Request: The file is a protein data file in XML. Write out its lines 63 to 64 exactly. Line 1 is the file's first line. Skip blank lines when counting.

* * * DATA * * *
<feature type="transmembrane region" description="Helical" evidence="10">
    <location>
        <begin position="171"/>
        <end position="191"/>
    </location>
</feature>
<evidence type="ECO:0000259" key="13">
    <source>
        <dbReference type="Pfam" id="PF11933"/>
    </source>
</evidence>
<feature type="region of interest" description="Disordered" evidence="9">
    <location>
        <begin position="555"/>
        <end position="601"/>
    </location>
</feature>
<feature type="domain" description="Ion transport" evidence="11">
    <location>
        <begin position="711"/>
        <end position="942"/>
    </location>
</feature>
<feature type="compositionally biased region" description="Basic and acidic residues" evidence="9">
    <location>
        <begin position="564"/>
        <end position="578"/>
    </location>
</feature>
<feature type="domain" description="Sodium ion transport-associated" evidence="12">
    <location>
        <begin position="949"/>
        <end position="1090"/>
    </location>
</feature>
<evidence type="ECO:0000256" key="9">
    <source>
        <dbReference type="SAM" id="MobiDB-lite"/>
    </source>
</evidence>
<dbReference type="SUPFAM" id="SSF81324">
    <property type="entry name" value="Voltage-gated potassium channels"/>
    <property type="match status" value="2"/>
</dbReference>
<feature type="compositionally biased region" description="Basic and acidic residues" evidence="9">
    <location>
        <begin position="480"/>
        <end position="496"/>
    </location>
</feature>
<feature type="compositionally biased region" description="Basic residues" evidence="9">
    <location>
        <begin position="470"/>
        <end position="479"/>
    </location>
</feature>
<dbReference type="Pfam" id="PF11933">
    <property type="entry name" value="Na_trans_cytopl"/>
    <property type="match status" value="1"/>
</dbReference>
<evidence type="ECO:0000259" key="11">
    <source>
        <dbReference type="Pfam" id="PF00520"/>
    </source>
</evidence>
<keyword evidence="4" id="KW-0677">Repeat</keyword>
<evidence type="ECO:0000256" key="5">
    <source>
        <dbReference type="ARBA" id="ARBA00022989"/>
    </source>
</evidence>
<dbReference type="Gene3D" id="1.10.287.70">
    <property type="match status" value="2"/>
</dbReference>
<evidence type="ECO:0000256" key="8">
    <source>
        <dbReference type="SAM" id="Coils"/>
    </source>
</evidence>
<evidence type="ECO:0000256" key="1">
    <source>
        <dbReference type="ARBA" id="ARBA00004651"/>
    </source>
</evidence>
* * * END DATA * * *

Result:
        <dbReference type="Pfam" id="PF00520"/>
    </source>